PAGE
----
Dr. Kapalka’s research program has focused on the education and treatment of youth with disruptive disorders, as well as the use of nutritional and herbal supplements in the treatment of children and adolescents. He is an author of four books and dozens of professional publications and presentations. Dr. Kapalka is active in professional and community education and has held dozens of workshops for medical and mental health professionals, teachers, and parents. Dr. Kapalka has been interviewed in newspapers, Internet publications, and on television.

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Table of Contents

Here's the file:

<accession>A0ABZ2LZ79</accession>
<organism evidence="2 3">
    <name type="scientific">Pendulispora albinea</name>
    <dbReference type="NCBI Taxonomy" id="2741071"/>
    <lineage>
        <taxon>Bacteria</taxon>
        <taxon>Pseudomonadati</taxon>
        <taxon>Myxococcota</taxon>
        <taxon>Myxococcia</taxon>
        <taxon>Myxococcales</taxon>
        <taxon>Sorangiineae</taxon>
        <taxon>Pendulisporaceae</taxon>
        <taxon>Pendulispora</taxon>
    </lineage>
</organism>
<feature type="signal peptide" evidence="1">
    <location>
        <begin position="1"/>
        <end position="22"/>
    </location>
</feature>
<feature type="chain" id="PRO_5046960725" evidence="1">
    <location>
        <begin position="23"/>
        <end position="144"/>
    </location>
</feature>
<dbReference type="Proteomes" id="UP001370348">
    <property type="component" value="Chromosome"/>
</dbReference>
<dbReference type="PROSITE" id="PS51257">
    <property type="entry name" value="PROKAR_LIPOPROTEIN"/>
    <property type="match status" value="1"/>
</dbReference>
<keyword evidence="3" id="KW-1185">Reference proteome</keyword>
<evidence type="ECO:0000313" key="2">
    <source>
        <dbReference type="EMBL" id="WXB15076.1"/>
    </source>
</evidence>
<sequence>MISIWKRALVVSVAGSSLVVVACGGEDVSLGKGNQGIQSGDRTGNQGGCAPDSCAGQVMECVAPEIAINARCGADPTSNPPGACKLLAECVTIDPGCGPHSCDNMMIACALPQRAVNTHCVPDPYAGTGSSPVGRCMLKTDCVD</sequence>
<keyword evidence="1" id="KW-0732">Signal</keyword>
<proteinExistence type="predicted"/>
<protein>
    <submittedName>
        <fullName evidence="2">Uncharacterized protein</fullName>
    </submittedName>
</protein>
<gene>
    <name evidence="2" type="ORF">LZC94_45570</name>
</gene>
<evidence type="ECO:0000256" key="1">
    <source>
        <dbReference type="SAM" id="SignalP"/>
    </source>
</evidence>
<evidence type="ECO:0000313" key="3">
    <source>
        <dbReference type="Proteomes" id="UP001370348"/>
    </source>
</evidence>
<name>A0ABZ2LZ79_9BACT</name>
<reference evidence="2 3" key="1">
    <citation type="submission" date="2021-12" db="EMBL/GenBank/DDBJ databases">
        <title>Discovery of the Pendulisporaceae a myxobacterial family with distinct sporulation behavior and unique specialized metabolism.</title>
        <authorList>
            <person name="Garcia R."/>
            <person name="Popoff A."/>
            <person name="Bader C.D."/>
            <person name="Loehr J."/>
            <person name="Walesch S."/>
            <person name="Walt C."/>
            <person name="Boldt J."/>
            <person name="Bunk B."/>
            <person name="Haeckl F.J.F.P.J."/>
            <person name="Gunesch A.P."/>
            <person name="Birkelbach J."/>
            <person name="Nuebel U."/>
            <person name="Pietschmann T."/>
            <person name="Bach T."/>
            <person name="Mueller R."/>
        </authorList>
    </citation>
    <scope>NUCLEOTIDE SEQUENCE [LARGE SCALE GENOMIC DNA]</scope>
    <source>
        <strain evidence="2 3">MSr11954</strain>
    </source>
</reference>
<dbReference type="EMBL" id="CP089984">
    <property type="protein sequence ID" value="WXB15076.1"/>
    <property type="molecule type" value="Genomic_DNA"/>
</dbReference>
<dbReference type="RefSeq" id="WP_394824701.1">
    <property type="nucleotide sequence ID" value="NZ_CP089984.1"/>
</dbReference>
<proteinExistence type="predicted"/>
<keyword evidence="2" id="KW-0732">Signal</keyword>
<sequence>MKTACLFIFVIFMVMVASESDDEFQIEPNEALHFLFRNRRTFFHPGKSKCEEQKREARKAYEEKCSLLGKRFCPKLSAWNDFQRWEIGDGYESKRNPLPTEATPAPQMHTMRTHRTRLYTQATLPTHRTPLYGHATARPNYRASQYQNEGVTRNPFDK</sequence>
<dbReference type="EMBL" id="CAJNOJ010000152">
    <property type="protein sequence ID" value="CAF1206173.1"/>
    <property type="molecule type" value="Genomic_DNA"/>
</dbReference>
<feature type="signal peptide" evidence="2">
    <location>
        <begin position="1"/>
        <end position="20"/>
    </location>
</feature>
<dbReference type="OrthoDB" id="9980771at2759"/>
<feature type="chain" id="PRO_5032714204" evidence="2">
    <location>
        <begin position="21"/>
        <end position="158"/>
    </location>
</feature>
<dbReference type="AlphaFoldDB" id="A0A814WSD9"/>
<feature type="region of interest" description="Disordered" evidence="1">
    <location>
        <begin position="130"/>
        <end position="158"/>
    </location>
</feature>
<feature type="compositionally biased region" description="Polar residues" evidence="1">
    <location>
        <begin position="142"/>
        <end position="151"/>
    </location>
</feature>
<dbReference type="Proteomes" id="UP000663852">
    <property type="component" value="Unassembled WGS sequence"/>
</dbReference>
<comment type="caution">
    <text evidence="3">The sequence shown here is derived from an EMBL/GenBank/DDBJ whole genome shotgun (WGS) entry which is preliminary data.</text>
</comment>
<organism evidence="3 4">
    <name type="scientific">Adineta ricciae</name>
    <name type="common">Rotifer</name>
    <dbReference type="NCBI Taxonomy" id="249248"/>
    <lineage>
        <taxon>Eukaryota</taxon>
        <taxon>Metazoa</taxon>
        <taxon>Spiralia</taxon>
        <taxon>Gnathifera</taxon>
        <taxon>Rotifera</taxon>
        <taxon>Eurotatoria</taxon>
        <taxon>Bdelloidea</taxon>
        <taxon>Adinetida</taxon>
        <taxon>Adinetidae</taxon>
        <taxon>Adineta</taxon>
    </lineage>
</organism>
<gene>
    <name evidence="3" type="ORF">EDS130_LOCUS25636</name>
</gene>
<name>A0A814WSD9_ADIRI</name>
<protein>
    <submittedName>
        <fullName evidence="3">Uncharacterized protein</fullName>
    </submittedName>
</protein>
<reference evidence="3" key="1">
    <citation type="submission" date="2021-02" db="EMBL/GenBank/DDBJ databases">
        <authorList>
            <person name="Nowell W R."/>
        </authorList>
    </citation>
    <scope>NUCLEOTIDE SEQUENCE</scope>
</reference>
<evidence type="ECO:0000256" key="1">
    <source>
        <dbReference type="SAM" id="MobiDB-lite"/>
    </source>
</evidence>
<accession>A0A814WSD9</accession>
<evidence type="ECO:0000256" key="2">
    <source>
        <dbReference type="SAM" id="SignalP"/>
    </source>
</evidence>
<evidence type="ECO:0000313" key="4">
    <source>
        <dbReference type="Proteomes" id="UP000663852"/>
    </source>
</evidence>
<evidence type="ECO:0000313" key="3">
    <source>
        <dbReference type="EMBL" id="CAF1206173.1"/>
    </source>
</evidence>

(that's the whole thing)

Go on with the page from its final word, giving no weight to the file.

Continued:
Preface.- About the Editor.- List of Contributors.- Part I: Foundations of Collaborative Care.- Psychology, Psychopharmacotherapy and Pediatrics: When to Treat and When to Refer.- Collaboration between Pharmacologically Trained Psychologists and Pediatricians: History and Professional Issues.- Part II: Collaboration with Pediatricians in Specific Settings.- The Clinical Experience of RxP-Trained Psychologists Working in Non-RxP States.- The Practice of Medical Psychology in an RxP State: New Opportunities for Comprehensive Pediatric Care.- Integrated Care in Rural Settings.- Collaborative Practice with Pediatricians within the Indian Health Service: Taking Care of Frontier Children.- The Practice of Medical Psychology in a Pediatric Hospital Setting: A Personal Account from an RxP State.- Part III: Collaboration with Pediatricians in Treatment of Specific Disorders.- Collaborative Treatment of Disruptive and Mood Disorders.- Collaboration between Pediatricians and Pharmacologically Trained Psychologists in the Treatment of Anxiety Disorders in Pediatric Patients.- Collaborative Treatment of Eating Disorders.- Collaborative Treatment of Medical Disorders: The Management of Diabetes.- Collaborating with Pediatricians and Gastroenterologists: A Biopsychosocial Approach to Treatment of Gastrointestinal Disorders.- Part IV: Future Directions in Pharmacological Collaboration.- Brain Markers: An Emerging Technology with Potential to Enhance Collaboration Between Pediatricians and Pharmacologically Trained Psychologists.- Internship and Fellowship Experiences: Preparing Psychology Trainees for Effective Collaboration with Primary Care Physicians.- The New Face of Psychology Predoctoral Training: Psychopharmacology and Collaborative Care.- RxP Training Informs the Practice of Supervision of Non-Pharmacologically Trained Mental Health Practitioners.